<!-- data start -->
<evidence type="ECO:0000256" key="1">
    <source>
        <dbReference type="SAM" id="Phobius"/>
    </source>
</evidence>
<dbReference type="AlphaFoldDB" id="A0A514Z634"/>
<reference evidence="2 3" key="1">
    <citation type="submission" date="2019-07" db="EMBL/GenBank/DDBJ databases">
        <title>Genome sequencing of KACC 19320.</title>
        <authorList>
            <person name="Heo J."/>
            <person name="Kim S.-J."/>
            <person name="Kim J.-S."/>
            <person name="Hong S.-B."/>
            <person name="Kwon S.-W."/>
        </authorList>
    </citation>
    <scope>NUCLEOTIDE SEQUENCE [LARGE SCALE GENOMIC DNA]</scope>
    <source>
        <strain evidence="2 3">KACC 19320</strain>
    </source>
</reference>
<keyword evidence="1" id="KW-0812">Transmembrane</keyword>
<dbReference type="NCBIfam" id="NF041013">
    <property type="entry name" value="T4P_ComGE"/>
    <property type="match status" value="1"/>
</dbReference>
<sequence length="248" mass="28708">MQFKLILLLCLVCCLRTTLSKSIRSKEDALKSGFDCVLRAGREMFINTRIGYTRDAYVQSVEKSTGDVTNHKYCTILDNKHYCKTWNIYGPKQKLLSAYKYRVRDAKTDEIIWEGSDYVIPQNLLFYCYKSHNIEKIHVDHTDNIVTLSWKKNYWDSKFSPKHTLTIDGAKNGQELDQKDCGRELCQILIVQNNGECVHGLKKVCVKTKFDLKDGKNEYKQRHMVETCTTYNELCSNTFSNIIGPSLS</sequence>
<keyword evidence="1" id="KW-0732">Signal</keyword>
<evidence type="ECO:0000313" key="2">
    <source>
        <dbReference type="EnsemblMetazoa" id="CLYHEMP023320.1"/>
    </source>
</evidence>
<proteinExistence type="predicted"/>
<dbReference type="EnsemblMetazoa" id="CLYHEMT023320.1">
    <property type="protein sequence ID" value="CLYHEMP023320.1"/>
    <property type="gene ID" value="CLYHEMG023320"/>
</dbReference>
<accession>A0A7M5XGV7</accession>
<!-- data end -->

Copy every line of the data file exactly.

<evidence type="ECO:0000256" key="1">
    <source>
        <dbReference type="SAM" id="Phobius"/>
    </source>
</evidence>
<dbReference type="AlphaFoldDB" id="A0A514Z634"/>
<reference evidence="2 3" key="1">
    <citation type="submission" date="2019-07" db="EMBL/GenBank/DDBJ databases">
        <title>Genome sequencing of KACC 19320.</title>
        <authorList>
            <person name="Heo J."/>
            <person name="Kim S.-J."/>
            <person name="Kim J.-S."/>
            <person name="Hong S.-B."/>
            <person name="Kwon S.-W."/>
        </authorList>
    </citation>
    <scope>NUCLEOTIDE SEQUENCE [LARGE SCALE GENOMIC DNA]</scope>
    <source>
        <strain evidence="2 3">KACC 19320</strain>
    </source>
</reference>
<keyword evidence="1" id="KW-0812">Transmembrane</keyword>
<dbReference type="NCBIfam" id="NF041013">
    <property type="entry name" value="T4P_ComGE"/>
    <property type="match status" value="1"/>
</dbReference>
<sequence length="248" mass="28708">MQFKLILLLCLVCCLRTTLSKSIRSKEDALKSGFDCVLRAGREMFINTRIGYTRDAYVQSVEKSTGDVTNHKYCTILDNKHYCKTWNIYGPKQKLLSAYKYRVRDAKTDEIIWEGSDYVIPQNLLFYCYKSHNIEKIHVDHTDNIVTLSWKKNYWDSKFSPKHTLTIDGAKNGQELDQKDCGRELCQILIVQNNGECVHGLKKVCVKTKFDLKDGKNEYKQRHMVETCTTYNELCSNTFSNIIGPSLS</sequence>
<keyword evidence="1" id="KW-0732">Signal</keyword>
<evidence type="ECO:0000313" key="2">
    <source>
        <dbReference type="EnsemblMetazoa" id="CLYHEMP023320.1"/>
    </source>
</evidence>
<proteinExistence type="predicted"/>
<dbReference type="EnsemblMetazoa" id="CLYHEMT023320.1">
    <property type="protein sequence ID" value="CLYHEMP023320.1"/>
    <property type="gene ID" value="CLYHEMG023320"/>
</dbReference>
<accession>A0A7M5XGV7</accession>